Sub-optical wavelength acoustic wave modulation of integrated photonic resonators at microwave frequencies

Semere Ayalew Tadesse, Mo Li

Research output: Contribution to journalArticlepeer-review

88 Scopus citations


Light-sound interactions have long been exploited in various acousto-optic devices based on bulk crystalline materials. Conventionally, these devices operate in megahertz frequency range where the acoustic wavelength is much longer than the optical wavelength and a long interaction length is required to attain significant coupling. With nanoscale transducers, acoustic waves with sub-optical wavelengths can now be excited to induce strong acousto-optic coupling in nanophotonic devices. Here we demonstrate microwave frequency surface acoustic wave transducers co-integrated with nanophotonic resonators on piezoelectric aluminum nitride substrates. Acousto-optic modulation of the resonance modes at above 10 GHz with the acoustic wavelength significantly below the optical wavelength is achieved. The phase and modal matching conditions in this scheme are investigated for efficient modulation. The new acousto-optic platform can lead to novel optical devices based on nonlinear Brillouin processes and provides a direct, wideband link between optical and microwave photons for microwave photonics and quantum optomechanics.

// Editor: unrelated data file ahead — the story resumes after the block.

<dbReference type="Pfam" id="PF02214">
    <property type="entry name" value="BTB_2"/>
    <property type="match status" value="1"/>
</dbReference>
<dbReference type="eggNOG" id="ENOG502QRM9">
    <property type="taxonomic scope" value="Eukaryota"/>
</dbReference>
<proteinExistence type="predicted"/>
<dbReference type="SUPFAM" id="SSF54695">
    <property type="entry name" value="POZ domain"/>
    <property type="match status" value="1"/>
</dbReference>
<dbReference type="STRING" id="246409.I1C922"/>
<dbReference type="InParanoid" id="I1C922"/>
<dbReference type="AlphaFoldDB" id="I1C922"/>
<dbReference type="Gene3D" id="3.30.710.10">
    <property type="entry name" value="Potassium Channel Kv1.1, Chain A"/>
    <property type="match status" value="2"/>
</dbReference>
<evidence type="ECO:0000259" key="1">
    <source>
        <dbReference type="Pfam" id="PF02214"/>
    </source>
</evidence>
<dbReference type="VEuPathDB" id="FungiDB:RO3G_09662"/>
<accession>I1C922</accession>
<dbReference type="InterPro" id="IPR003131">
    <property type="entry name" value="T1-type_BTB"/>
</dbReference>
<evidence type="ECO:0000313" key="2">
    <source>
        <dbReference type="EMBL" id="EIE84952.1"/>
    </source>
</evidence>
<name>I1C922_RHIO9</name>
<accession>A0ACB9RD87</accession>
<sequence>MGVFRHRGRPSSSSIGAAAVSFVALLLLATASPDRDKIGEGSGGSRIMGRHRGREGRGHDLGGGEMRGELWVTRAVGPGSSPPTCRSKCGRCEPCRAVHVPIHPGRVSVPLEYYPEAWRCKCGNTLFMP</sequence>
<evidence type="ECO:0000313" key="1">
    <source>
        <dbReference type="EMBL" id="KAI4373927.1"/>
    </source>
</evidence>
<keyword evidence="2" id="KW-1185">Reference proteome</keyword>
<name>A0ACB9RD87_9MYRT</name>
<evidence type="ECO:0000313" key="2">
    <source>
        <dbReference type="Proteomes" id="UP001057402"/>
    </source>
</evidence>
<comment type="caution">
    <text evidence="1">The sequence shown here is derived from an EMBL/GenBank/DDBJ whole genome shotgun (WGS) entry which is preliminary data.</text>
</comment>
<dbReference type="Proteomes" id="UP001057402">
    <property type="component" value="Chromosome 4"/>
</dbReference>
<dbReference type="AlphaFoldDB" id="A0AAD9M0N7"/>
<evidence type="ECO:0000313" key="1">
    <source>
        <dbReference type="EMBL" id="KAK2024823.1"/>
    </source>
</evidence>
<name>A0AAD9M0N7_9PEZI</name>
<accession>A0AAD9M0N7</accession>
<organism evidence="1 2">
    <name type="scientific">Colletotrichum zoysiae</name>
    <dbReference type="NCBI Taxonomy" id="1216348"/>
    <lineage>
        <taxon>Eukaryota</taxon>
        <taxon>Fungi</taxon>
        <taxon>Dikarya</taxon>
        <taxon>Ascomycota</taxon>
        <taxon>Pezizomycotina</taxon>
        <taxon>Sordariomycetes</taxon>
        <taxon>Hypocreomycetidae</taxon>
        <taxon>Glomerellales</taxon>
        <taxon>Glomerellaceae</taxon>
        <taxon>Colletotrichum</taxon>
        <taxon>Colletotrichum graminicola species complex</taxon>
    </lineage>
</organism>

Original languageEnglish (US)
Article number5402
JournalNature communications
StatePublished - Feb 2015

Bibliographical note

Funding Information:
We acknowledge the funding support provided by the National Science Foundation (Award Number ECCS-1307601) and the Young Investigator Program (YIP) of AFOSR (Award Number FA9550-12-1-0338). Parts of this work were carried out in the University of Minnesota Nanofabrication Center, which receives partial support from NSF through NNIN programme, and the Characterization Facility, which is a member of the NSF-funded Materials Research Facilities via the MRSEC programme.

Publisher Copyright:
© 2014 Macmillan Publishers Limited. All rights reserved.


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